• Accessibility
  • Your website is the customer’s sure-shot way of reading up on your services, feedback of past customers, and contacting you for queries or feedback.

    How can a website help you scale your business

  • Demonstrate services
  • First impressions last long.

    Thus, you need to woo your customer into thinking you might be their best solution. The easiest way to do it is with a well-designed, user-friendly website.

    Showcase your services and products in unique ways – videos or maybe testimonials from past customers.

    (Videos are generally the best option as they can spike interaction by 80%)

  • Track customers
  • Having a website is a good way to track prospects. You can check page visits and determine which areas of your website have garnered the most attention with heat maps. This will direct you to the product or service customers are most interested in, and you can promote that more aggressively.

Why does your business need a web application?

Have you seen the recent boom in web developers or web development firms?

Can you guess what caused that?

The recent boom in web apps, of course.

More and more companies are opting to create a web app for their services, and with different domains and different services, different programming languages and different frameworks are coming into prominence, such that there is now a suitable language and framework for you to implement for your custom web app, no matter what field you dabble in.

But let’s see a few more reasons as to why your business needs a web application for a bright and promising future!

  • Efficiency
  • Web apps bring in high efficiency and better performance for the business as a lot of processes can be automated through the software, thus making them free of human error. All the data is stored in the server, and the tasks are carried out with precision – making the job more efficient and less time-consuming.

  • Cybersecurity
  • Most retail stores keep their data, be it customer data or financial accounts, on a device – a laptop, a PC, or a simple hard disk. But what if any of these get stolen?

    Firstly, it will be a long and cumbersome affair to contact customer care and get the issue resolved.

    Secondly, and more importantly, this may be extremely harmful to your business and customers as all data will be leaked.

    You can be completely free of this fear if you opt to have a web app for your business. All the data will be stored safely in the cloud and you simply need to login into your account from any device on the planet to access the data.

Why Web Apps are Important for your Business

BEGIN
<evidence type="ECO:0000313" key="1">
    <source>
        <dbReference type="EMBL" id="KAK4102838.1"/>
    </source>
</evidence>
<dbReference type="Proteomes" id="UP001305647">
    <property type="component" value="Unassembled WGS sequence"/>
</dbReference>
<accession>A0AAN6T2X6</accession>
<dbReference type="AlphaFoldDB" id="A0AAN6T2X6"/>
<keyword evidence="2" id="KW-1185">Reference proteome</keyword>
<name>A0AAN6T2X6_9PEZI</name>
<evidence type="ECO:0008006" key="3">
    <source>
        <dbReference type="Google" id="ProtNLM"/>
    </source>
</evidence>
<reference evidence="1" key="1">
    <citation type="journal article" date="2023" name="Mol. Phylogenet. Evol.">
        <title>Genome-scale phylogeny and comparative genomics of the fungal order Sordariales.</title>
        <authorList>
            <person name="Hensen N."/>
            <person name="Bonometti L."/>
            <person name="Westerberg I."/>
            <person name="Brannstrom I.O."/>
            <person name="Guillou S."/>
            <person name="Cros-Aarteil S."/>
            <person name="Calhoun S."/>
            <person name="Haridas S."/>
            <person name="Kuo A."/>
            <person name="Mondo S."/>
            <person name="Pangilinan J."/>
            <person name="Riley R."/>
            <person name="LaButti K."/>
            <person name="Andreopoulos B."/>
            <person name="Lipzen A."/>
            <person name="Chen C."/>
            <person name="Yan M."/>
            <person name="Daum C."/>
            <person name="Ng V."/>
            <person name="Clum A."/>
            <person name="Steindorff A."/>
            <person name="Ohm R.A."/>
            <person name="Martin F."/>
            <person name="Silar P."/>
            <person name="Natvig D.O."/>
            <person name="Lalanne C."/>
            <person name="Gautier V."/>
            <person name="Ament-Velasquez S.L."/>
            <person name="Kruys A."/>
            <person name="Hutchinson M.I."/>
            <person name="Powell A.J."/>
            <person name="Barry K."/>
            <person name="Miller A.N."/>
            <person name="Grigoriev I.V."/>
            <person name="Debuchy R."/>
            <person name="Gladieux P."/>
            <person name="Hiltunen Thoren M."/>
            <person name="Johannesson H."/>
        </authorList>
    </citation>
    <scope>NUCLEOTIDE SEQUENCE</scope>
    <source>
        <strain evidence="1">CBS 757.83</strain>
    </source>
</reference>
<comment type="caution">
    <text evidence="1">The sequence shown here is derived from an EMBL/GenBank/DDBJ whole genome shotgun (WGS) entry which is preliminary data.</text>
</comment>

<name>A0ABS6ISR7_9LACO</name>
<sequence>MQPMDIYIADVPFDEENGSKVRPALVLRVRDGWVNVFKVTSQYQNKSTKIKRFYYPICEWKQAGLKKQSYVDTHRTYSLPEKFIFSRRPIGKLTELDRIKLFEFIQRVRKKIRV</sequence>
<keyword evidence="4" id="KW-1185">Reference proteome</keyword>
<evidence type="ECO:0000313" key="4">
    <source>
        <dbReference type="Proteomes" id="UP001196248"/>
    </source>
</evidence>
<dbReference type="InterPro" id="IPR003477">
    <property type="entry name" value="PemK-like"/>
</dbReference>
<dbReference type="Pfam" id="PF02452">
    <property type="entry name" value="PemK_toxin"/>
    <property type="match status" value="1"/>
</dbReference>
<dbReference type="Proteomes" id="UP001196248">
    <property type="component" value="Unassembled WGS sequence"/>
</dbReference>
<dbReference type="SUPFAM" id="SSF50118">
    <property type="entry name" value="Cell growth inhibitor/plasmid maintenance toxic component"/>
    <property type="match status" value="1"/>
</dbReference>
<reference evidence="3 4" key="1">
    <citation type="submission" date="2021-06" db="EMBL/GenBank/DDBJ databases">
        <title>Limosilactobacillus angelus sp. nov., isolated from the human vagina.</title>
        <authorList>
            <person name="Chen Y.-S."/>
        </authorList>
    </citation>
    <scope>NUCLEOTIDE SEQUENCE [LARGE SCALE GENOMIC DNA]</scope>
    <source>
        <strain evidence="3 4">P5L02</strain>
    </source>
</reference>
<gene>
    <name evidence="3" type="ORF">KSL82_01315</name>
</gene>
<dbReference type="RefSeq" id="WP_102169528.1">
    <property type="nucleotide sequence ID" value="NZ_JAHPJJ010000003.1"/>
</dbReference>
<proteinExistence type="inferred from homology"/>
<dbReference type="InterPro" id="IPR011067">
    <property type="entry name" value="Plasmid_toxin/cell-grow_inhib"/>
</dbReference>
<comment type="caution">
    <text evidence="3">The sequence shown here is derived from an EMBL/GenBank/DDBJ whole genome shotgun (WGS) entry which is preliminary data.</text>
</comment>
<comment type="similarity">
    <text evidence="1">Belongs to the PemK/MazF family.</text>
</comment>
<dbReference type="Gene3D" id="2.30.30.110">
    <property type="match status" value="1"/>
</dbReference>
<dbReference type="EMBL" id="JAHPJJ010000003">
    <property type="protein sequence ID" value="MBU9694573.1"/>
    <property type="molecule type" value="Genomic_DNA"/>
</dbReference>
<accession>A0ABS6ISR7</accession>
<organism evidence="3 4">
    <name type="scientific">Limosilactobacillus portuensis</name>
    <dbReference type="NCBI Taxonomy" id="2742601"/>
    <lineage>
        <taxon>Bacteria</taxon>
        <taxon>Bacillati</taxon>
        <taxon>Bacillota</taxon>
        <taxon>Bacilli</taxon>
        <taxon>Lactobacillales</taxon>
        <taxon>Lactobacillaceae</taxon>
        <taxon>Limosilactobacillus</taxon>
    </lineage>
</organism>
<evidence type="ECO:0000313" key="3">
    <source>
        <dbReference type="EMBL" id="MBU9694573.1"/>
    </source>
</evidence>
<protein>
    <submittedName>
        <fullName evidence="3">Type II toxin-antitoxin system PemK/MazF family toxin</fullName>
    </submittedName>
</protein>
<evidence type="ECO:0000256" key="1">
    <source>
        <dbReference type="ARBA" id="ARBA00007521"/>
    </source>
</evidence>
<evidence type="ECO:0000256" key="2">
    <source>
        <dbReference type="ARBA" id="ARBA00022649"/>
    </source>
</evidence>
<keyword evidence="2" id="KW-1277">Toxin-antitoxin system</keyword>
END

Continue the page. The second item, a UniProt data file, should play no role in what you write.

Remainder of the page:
• 24×7 Availability
  • Web apps are hosted on the web by hosting service providers who have a ton of extra hardware and troubleshooters at their disposal. This ensures your web app is up and running 24×7.

    If a user faces a problem, it will be rectified immediately.

    If the visitors on the site are more than the app can take, extra hardware will be deployed to make sure the app does not crash.

    These two factors make sure your business credibility is soaring at all times!

    You can be completely free of this fear if you opt to have a web app for your business. All the data will be stored safely in the cloud and you simply need to login into your account from any device on the planet to access the data.

  • Scalability
  • “Focusing on the long term and building a great product that is scalable ultimately leads to a great company.”

    – Craig Sherman, MD of Meritech

    Scalability is one of the main factors any entrepreneur would look at while launching his or her business; otherwise, the business will have a tough time surviving in the future.

    Using a simple purchased software will limit your business growth.

  • Maintenance
  • Most web apps are cross-platform – so you needn’t worry about the hardware incompatibility of users. Users need only a web browser and good internet connectivity to access the app.

    On top of that, a web application is divided into two distinct parts – the backend and the frontend. These can be built side by side and maintained easily by two web application developers.

    Easy development, easy maintenance, easy on the pocket for the user.

Difference between website and web application

Now that we have established what websites and web apps are and what importance they hold for a business, we can move right into the primary topic of discussion – what is the difference between a website and a web app?

In the table below, we track myriad parameters like integration and interaction and see what a website or a web app brings to the table for that particular parameter.

Let us have a look:

A quick comparison between website and web apps

Read More : Web App vs Cloud App: The future of app development

The difference between a website and a web app will not affect your user one bit, but it may have great ramifications for your business. As an entrepreneur, you need to understand what will aid the smooth growth and scalability of your business. If you currently have only a retail store, then you must get a website created. If you already have one, you should consult with a web app development company to either modify the website into a web app or create a web app parallelly if it suits your business agenda.

At Radixweb, we believe in web app development that will pump your business prospects and profits – something that will build a solid online presence for you and help actively in your revenue building.

For queries or help in building a crowd-pulling website, send us a mail or drop a call!

Don't Forget to share this post!

Maitray Gadhavi is a senior business development manager with Radixweb who accelerates the growth of organizations through innovation-led custom software development. Balancing the long-term gains in an evolving industry, he brings the voice of the customers into the enterprise. Binge-watching favourite series is his idea of fun after work.